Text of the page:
When we moved into our new home, I knew then I wanted to plant a garden the first summer we were here. The purpose of a big garden, was because I could can and provide healthy food for my family. We began laying out plans on scraps of paper here, and scraps of paper there, of what we wanted to grow and how we wanted to lay the rows. We began purchasing seeds (do not wait till time to plan to look for one specific garden vegetable/fruit you want to plant – you will NOT find it) and I was getting excited the closer and closer May came.
But first, we had to have weather to cooperate as we needed to get in and get the soil tilled. This part of the property had been an organic garden many years ago, for the previous owner. However, it had been left to grow over and return to the grass and weeds the same as the rest of the side property. But even before that, we had to buy a tiller. We researched different tillers, the prices, the length and number of tines, the motors, etc.. We finally decided on a Cub Cadet. We anticipate that it will last us many years of tilling not just the garden, but elsewhere on the property should we have the need. (Let it be known, we would rather have a small farm tractor – compact they call them – that would make the tilling twice a year go much quicker). We (ok, Andy) tills the area for the garden twice, once one direction and then once the other direction – May 14th. Between that date and May 28th, the weather was rainy and sloppy and could not get back in to finish tilling. So, on May 28th, it was tilled a final time before planting.
When it had been tilled on May 28th, we planted seeds for almost everything. We had bought the peppers and tomato plants at Green Farms. The potatoes were cut from ones that we had set aside throughout the winter for just that purpose. In other words, the ones that most people throw away because they have the start of “eyes”. Yes, those. We put them in the basement over the winter for the purpose of planting them in the garden. And they did produce. I am getting ahead of myself.
So here is what was planted:
June 10th we lay out the fence for the cucumbers so they grow up, instead of all over the place. Destany and Andy worked hard on this. So fast forward through June and into July. Throughout that whole-time period, we are all very busy and getting into the garden to get the weeds out is a daylong project every time we are out there. (lesson learned). One day, we were out there so long, I resembled a lobster when we went in for the night. Ah yes, let us not forget the #freerange chickens that are now still not in cages but no longer allowed to wander all over the place. They decided on my first day of canning to “cross to the other side”. We spent over 2 hours looking for them before they finally “appeared” in the neighbors’ shrubs across the street. But, anyway, I have some awesome photos of them in the garden with us throughout the summer.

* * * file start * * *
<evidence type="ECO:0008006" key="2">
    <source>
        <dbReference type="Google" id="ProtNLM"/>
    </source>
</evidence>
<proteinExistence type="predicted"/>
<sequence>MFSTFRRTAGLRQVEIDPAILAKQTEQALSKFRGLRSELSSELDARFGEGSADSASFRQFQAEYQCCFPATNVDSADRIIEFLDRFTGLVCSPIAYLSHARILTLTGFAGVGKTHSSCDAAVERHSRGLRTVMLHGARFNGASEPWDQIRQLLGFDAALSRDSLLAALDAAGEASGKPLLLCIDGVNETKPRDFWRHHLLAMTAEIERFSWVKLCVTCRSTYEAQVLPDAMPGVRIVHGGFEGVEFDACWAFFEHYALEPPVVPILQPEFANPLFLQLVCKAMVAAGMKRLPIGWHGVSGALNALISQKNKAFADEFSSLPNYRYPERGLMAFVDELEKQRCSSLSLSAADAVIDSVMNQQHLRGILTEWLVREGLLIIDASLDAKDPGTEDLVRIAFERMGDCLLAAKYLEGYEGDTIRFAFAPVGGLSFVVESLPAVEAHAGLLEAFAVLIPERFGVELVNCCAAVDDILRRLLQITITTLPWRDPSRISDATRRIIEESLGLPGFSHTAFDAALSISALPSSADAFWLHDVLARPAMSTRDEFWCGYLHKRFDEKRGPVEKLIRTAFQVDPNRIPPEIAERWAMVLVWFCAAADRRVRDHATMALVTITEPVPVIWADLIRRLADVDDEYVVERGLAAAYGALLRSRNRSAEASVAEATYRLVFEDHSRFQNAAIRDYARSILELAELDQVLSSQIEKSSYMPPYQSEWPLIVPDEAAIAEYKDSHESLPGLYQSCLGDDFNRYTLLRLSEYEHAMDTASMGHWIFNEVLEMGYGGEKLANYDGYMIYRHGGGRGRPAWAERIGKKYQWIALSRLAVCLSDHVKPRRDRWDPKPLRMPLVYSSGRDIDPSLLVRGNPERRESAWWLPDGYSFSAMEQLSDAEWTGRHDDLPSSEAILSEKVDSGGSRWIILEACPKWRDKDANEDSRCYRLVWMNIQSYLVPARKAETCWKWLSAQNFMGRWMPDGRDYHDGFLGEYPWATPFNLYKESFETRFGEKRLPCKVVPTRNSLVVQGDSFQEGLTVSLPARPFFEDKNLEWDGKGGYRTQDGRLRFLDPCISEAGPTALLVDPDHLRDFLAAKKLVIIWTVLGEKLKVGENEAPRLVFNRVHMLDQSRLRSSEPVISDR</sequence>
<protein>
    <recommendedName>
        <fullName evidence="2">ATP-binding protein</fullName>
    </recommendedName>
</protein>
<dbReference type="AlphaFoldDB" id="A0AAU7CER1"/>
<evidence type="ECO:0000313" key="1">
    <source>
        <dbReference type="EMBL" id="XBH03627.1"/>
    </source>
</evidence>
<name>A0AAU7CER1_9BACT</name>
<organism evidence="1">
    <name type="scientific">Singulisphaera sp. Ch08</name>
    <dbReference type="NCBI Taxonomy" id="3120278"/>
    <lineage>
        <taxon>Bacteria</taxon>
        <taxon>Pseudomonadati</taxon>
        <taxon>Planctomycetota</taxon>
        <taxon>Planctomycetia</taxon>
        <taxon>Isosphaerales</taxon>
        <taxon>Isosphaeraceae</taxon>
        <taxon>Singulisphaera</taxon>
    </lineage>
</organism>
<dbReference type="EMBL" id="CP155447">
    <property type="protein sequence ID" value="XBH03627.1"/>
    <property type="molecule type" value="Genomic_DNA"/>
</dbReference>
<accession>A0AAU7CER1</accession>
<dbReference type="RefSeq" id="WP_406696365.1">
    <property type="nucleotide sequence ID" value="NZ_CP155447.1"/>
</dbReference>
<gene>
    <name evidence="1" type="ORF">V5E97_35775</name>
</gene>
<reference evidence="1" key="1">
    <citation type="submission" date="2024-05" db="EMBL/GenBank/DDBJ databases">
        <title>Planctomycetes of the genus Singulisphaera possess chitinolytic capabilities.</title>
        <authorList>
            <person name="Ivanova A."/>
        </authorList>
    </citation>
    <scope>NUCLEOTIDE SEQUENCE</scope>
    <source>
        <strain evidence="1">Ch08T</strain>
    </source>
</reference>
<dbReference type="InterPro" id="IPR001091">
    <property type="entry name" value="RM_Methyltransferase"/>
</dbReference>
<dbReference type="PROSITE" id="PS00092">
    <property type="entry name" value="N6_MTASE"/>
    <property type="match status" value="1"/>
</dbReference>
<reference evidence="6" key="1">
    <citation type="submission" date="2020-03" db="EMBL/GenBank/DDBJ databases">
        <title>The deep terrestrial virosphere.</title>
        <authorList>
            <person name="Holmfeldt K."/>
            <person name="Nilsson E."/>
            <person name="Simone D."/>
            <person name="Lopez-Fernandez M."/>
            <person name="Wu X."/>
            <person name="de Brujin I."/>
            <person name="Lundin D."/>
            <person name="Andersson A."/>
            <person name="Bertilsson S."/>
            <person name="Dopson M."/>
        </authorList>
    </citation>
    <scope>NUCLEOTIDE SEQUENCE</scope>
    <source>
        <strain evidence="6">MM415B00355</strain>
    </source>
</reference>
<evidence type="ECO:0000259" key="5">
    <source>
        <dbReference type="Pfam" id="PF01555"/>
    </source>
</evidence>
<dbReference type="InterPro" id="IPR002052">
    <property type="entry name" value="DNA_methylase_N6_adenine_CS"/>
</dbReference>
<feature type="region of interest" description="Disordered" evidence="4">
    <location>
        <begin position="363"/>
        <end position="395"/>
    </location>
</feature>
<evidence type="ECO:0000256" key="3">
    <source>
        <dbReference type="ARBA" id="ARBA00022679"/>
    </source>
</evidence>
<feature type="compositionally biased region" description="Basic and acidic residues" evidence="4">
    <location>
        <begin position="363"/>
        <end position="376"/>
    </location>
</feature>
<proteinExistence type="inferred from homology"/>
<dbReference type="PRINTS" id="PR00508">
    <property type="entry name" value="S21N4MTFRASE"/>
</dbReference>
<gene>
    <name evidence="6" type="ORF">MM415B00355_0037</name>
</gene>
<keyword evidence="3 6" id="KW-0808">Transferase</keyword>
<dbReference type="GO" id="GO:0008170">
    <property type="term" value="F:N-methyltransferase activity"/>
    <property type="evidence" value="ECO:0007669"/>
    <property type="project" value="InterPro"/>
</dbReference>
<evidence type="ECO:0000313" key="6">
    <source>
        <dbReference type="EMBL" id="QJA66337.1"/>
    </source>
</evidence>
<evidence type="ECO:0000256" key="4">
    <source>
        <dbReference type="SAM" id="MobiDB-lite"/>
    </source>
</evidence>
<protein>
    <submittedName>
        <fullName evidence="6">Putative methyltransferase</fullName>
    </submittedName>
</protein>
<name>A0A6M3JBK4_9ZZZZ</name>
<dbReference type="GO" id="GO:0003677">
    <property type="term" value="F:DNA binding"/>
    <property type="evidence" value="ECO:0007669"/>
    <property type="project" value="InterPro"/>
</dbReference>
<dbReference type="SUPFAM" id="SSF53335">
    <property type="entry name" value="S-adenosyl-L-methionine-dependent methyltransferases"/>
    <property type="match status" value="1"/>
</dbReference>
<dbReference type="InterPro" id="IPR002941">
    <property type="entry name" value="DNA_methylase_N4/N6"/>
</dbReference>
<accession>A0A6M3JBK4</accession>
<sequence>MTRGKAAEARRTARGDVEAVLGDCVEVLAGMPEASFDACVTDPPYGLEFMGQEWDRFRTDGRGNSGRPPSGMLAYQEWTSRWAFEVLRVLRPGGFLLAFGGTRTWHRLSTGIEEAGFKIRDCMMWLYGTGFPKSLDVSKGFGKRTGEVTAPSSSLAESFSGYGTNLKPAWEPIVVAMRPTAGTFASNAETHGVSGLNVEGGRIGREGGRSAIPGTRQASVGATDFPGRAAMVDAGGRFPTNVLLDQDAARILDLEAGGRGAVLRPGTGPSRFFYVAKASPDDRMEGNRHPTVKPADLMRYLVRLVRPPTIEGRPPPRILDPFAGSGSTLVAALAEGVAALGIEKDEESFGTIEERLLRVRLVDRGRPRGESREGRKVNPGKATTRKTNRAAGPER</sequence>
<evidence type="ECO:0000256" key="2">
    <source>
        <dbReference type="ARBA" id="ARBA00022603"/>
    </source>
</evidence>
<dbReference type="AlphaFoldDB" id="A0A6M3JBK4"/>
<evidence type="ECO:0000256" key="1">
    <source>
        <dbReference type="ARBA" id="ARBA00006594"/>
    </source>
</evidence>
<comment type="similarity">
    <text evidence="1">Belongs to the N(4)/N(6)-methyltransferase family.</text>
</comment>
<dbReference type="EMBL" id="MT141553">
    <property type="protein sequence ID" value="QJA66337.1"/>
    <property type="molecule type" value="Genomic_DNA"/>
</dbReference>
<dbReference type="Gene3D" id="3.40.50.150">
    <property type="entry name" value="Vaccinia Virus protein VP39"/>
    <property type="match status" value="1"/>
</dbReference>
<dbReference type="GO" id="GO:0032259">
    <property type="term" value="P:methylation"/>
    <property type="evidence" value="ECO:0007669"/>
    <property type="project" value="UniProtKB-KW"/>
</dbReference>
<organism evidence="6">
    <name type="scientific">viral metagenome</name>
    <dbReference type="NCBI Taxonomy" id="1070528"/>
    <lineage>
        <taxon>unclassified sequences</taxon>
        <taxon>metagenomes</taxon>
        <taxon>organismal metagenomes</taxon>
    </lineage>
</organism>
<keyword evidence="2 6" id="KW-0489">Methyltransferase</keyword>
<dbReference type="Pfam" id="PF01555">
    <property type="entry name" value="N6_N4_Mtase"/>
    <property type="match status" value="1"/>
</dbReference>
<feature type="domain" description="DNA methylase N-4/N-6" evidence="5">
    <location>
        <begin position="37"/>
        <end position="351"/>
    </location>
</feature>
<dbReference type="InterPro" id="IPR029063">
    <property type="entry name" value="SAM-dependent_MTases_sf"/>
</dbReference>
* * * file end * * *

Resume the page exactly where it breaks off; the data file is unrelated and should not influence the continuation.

Harvest started coming in the end of July. It was slow at first, and then WHAM, here everything comes at once. Day after day in the hot kitchen prepping, canning, rinse, repeat. My best friend was the box fan on the small red step stool (more like a miniature ladder) that the cats use in the winder to get on and look out the window at the birds and the chipmunks and whatever else might be passing through. I learned many a lesson from the actual process of canning: make sure you have EVERYTHING you might need BEFORE you start; including but not limited to, jars, vinegar, sugar, spices, seasonings, herbs, etc… and make sure you have LARGE enough pans to heat and/or cook what you are canning.
Final Harvest numbers….. well… it was an amazing harvest season, even though the bean plants did not produce nearly as many beans as we had hoped; however, a friend donated the last of his green bean harvest to us. There were 8 pie pumpkins, but they accidentally were left outside and froze before we could get them canned for pies. We did not have any onions at all, they need to be started like the potatoes, not from seed. The lettuce rotted early on in the year due to the rain we had at that time. It quit raining some time during the summer and we had to remember to go out and water in the morning before the sun came up. And the tomatoes, they grew and grew and grew and started to pull the cages over on themselves, so we took thick wood stakes and tried that. They grew so heavy they pulled those right no over too.
There were so many lessons learned throughout the year from this one garden. How many can you spot? Leave me a comment and tell me some of your lessons learned from your first garden or your many years of gardening.